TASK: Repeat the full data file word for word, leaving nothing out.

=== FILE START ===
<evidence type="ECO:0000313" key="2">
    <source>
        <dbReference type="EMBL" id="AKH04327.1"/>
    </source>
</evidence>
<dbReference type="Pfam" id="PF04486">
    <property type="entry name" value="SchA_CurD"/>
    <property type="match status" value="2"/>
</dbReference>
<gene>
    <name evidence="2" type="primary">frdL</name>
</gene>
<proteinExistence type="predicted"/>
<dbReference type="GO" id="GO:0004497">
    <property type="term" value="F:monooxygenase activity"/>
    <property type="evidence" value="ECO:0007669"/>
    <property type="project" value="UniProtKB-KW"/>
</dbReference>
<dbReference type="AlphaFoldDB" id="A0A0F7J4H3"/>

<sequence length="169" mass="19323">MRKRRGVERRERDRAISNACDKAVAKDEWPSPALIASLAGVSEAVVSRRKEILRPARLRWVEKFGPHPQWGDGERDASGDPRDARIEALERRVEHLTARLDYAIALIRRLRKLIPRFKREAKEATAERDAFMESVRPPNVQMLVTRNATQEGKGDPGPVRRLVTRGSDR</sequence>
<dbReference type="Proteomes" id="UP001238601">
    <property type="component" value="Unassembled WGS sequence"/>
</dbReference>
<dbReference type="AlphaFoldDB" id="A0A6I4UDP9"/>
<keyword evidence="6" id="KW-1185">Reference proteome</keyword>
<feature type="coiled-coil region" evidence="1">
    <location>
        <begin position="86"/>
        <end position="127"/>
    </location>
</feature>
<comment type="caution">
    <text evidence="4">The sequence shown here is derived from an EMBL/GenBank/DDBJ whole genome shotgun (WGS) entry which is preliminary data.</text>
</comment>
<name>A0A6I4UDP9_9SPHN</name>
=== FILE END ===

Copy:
<evidence type="ECO:0000313" key="2">
    <source>
        <dbReference type="EMBL" id="AKH04327.1"/>
    </source>
</evidence>
<dbReference type="Pfam" id="PF04486">
    <property type="entry name" value="SchA_CurD"/>
    <property type="match status" value="2"/>
</dbReference>
<gene>
    <name evidence="2" type="primary">frdL</name>
</gene>
<proteinExistence type="predicted"/>
<dbReference type="GO" id="GO:0004497">
    <property type="term" value="F:monooxygenase activity"/>
    <property type="evidence" value="ECO:0007669"/>
    <property type="project" value="UniProtKB-KW"/>
</dbReference>
<dbReference type="AlphaFoldDB" id="A0A0F7J4H3"/>

<sequence length="169" mass="19323">MRKRRGVERRERDRAISNACDKAVAKDEWPSPALIASLAGVSEAVVSRRKEILRPARLRWVEKFGPHPQWGDGERDASGDPRDARIEALERRVEHLTARLDYAIALIRRLRKLIPRFKREAKEATAERDAFMESVRPPNVQMLVTRNATQEGKGDPGPVRRLVTRGSDR</sequence>
<dbReference type="Proteomes" id="UP001238601">
    <property type="component" value="Unassembled WGS sequence"/>
</dbReference>
<dbReference type="AlphaFoldDB" id="A0A6I4UDP9"/>
<keyword evidence="6" id="KW-1185">Reference proteome</keyword>
<feature type="coiled-coil region" evidence="1">
    <location>
        <begin position="86"/>
        <end position="127"/>
    </location>
</feature>
<comment type="caution">
    <text evidence="4">The sequence shown here is derived from an EMBL/GenBank/DDBJ whole genome shotgun (WGS) entry which is preliminary data.</text>
</comment>
<name>A0A6I4UDP9_9SPHN</name>